The Secret Service, like most law enforcement agencies, has a motto. Theirs is “Worthy of Trust and Confidence” but a series of incidents, both troubling and potentially tragic has blown truck-sized holes into the nation’s trust and confidence the agency is up to the job of protecting the President.
The White House is starting to look as secure as a damn McDonald’s lobby.
ITEM: An armed man who jumped the White House fence this month made it far deeper into the mansion than previously disclosed, overpowering a Secret Service agent inside the North Portico entrance and running through the ceremonial East Room before he was tackled, according to a member of Congress familiar with the details of the incident.
The man, Omar J. Gonzalez, who had a knife, was stopped as he tried to enter the Green Room, a parlor used for receptions and teas, said the congressman, Representative Jason Chaffetz of Utah, the Republican chairman of a subcommittee looking into the security breach. Earlier, Secret Service officials indicated that Mr. Gonzalez, 42, had only made it steps inside the North Portico after running through the door.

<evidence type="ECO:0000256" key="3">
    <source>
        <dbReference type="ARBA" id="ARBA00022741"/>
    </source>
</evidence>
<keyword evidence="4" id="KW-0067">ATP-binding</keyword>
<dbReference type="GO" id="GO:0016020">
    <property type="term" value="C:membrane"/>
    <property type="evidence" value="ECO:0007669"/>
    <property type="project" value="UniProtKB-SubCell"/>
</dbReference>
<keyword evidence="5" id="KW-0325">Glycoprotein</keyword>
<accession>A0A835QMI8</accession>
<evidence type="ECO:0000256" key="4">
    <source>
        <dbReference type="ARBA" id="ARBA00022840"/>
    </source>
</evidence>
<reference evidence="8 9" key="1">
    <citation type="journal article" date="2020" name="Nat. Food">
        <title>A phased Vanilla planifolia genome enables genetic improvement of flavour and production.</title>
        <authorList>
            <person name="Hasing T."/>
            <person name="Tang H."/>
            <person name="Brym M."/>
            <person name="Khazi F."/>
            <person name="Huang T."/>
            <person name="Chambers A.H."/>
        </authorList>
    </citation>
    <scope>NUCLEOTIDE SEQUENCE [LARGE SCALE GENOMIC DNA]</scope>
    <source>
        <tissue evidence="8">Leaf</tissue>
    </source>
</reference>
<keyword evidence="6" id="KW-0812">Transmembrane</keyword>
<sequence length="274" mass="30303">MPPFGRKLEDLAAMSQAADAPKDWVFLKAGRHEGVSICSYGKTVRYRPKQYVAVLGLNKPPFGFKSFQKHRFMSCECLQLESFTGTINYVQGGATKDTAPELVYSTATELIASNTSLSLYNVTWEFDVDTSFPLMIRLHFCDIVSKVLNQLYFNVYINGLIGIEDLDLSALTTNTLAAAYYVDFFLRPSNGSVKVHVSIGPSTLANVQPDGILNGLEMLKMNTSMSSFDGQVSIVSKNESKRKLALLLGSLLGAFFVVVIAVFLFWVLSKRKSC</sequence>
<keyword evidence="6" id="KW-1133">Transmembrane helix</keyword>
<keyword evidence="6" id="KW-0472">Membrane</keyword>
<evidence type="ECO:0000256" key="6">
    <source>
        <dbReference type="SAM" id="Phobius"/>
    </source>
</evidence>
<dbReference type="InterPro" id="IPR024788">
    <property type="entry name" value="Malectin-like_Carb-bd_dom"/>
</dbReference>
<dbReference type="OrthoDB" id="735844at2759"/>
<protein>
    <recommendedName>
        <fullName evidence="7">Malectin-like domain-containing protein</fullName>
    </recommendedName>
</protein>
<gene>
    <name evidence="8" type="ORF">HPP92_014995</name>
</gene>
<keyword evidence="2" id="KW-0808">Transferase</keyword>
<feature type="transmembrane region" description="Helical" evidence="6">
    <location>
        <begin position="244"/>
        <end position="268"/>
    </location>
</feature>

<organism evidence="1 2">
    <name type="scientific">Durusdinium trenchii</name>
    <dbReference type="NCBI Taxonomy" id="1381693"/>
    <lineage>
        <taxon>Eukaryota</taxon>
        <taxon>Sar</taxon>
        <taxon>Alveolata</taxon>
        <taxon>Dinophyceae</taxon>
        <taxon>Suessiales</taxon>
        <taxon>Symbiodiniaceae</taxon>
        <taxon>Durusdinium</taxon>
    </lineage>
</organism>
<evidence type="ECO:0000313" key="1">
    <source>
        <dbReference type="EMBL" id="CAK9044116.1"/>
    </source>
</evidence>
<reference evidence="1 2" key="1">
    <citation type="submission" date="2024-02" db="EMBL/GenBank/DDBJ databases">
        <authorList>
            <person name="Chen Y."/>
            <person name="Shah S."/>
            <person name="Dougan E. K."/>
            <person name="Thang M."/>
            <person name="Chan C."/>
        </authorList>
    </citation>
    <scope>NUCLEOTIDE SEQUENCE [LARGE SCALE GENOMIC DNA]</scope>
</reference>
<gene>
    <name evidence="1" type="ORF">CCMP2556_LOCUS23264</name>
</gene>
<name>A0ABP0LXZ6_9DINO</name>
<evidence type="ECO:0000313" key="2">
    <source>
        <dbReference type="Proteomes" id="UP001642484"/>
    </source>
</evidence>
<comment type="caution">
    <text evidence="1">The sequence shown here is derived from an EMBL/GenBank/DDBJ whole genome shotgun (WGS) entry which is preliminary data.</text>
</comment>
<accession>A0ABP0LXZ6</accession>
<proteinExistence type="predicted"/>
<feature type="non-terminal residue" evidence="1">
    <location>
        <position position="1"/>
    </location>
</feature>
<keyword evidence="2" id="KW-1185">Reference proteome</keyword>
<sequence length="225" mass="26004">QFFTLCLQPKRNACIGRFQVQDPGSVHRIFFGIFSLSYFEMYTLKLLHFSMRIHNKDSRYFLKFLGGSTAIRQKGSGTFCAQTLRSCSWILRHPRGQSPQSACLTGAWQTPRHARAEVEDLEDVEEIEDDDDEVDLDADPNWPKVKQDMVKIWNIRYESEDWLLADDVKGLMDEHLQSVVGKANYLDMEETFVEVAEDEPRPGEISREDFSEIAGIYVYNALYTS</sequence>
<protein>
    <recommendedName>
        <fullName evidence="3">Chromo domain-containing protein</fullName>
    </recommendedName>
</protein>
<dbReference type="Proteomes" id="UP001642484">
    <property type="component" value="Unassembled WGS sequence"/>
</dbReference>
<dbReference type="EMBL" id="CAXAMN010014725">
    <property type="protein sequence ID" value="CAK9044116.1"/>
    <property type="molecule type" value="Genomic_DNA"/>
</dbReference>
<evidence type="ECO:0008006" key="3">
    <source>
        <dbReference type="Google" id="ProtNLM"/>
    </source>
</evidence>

According to a law enforcement official briefed on the current investigation, uniformed Secret Service officers at the White House failed to follow several of the agency’s protocols. Although the protocols call for an officer to be standing outside the North Portico door, there was no officer there as Mr. Gonzalez made his way up the steps. The officer who was stationed inside the door failed to lock it after an alarm was sounded that someone had jumped over the fence, the official said.
“At all times there is supposed to be someone at the outside and the inside of the door,” the official said. “The intruder was running so fast that he gets right past the woman who didn’t lock the door. She tries to catch him, and eventually she and another officer tackle the man to the ground, but by that time he was pretty far in.”
ITEM: A security contractor with a gun and three prior convictions for assault and battery was allowed on an elevator with President Obama during a Sept. 16 trip to Atlanta, violating Secret Service protocols, according to three people familiar with the incident.